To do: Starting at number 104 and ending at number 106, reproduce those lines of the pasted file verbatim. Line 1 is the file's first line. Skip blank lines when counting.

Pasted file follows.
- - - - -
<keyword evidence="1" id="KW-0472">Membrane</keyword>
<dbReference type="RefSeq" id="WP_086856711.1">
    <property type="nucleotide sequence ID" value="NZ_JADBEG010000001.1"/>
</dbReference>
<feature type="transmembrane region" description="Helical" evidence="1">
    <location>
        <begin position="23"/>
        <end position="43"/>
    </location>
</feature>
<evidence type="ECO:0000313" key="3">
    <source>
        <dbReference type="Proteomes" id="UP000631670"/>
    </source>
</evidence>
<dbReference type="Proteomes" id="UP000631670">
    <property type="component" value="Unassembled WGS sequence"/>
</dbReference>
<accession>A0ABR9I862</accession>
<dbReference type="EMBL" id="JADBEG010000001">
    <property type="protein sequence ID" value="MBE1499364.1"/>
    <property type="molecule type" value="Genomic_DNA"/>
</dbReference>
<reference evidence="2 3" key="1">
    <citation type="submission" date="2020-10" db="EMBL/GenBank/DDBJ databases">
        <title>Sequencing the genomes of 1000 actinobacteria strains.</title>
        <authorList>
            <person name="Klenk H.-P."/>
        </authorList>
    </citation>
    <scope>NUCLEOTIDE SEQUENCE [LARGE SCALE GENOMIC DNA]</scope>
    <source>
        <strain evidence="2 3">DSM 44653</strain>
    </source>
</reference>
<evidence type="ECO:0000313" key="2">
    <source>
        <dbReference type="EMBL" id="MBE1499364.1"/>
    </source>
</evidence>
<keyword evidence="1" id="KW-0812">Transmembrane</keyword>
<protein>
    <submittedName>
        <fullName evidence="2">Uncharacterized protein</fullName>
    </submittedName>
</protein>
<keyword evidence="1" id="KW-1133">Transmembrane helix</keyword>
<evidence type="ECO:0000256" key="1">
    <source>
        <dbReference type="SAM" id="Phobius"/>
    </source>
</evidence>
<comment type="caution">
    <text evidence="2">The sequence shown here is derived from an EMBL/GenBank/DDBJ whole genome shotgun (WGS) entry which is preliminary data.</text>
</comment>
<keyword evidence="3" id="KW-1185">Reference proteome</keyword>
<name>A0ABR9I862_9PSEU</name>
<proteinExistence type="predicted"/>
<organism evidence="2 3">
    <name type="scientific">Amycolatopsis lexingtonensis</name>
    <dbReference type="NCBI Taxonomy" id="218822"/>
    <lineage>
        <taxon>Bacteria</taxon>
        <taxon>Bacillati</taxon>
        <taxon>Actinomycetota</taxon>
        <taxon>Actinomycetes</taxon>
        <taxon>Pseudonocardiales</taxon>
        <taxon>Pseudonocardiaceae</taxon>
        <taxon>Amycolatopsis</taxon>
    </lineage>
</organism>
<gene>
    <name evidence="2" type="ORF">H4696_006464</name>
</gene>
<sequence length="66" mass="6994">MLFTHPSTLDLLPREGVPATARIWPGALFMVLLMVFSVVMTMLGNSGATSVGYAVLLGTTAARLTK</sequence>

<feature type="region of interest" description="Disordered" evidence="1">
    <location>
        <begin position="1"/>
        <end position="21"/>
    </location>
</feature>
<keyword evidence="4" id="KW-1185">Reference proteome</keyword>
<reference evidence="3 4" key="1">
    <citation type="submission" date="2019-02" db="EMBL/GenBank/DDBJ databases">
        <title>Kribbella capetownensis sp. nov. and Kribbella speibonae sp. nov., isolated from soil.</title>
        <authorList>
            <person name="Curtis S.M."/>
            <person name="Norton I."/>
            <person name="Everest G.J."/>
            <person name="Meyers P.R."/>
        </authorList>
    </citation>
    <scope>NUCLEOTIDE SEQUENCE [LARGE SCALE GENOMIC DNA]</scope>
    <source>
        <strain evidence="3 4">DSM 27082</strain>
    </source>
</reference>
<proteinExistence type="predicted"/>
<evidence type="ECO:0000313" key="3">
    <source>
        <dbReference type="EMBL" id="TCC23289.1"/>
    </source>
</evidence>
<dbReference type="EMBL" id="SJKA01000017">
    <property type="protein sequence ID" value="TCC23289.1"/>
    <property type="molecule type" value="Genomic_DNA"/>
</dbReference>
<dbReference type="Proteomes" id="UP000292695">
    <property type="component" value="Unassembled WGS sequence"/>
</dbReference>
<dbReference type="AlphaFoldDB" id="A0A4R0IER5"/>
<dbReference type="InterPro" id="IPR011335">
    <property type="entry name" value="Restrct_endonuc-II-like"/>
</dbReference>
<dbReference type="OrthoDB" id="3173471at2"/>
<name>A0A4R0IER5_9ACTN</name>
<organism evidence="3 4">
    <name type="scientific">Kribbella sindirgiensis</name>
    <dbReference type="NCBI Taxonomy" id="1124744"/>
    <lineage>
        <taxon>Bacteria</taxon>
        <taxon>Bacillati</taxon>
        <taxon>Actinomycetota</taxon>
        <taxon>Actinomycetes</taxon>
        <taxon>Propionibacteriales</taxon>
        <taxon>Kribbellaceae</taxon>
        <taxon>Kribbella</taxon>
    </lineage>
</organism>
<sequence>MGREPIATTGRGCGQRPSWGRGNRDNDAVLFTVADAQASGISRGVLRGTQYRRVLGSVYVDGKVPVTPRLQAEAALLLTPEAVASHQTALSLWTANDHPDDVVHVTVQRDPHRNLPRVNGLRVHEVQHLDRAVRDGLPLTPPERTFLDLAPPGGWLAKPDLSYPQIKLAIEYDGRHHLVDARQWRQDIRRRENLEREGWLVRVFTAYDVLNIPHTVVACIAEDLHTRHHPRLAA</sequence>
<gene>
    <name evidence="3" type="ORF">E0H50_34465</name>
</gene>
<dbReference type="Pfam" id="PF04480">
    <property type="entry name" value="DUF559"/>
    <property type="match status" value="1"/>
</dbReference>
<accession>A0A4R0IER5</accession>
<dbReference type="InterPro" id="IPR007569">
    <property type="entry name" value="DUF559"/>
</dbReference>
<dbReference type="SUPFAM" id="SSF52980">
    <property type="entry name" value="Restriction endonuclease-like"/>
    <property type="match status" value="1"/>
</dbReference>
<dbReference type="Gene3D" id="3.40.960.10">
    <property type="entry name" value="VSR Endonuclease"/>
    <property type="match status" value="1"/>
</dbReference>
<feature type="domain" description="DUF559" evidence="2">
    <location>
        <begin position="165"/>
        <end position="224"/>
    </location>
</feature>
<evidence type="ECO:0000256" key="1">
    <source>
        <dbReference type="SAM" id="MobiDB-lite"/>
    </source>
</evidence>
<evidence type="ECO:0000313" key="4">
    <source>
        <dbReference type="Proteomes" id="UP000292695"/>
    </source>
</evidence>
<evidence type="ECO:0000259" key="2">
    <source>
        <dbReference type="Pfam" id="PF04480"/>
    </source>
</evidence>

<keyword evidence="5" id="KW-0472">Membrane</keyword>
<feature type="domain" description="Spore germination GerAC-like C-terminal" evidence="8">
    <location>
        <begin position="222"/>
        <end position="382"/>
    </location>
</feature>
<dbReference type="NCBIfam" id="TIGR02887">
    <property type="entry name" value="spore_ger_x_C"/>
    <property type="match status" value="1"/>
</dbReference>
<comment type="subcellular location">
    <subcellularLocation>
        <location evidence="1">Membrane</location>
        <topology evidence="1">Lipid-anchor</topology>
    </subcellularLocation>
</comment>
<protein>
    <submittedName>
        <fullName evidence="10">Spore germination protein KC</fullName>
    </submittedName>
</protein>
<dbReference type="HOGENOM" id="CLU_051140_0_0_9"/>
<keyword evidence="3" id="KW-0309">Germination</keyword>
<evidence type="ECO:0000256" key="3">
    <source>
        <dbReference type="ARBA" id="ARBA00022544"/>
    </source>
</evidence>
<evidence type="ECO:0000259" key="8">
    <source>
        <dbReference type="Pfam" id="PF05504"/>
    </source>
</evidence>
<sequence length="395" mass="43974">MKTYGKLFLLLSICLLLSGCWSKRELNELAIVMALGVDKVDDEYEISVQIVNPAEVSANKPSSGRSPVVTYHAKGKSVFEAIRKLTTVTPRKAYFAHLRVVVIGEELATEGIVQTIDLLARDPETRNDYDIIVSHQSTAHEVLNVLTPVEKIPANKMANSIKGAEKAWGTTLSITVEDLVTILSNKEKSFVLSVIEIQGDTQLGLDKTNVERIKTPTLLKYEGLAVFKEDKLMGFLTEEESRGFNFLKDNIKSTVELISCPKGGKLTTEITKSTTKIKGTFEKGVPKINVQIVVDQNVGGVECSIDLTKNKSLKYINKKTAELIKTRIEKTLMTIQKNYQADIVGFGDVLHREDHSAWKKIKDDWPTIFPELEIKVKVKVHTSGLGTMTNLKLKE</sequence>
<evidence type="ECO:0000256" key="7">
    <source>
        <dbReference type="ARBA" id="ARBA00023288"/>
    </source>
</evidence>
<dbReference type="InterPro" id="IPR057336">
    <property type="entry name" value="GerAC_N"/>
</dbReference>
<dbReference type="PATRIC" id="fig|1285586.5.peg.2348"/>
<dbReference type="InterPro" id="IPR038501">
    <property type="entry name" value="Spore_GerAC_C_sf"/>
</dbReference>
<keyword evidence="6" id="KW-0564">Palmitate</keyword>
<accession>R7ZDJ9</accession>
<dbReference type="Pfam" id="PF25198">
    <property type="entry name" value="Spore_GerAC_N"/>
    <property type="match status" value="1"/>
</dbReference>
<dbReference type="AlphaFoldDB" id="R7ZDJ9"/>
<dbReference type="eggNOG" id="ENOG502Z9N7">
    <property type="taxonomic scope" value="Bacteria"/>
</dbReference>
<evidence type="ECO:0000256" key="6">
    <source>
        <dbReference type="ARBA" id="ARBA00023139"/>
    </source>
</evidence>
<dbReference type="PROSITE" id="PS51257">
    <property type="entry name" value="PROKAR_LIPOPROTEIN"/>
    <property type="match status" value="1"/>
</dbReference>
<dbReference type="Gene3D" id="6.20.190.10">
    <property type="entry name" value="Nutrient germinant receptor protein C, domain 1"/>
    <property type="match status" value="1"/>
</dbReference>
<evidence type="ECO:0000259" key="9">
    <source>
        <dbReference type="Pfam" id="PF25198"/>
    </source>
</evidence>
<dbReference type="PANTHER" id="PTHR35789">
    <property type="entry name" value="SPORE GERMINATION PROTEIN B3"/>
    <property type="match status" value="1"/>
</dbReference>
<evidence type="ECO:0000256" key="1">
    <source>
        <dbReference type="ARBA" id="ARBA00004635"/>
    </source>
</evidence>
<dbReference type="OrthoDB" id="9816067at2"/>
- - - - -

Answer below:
<dbReference type="EMBL" id="SJKA01000017">
    <property type="protein sequence ID" value="TCC23289.1"/>
    <property type="molecule type" value="Genomic_DNA"/>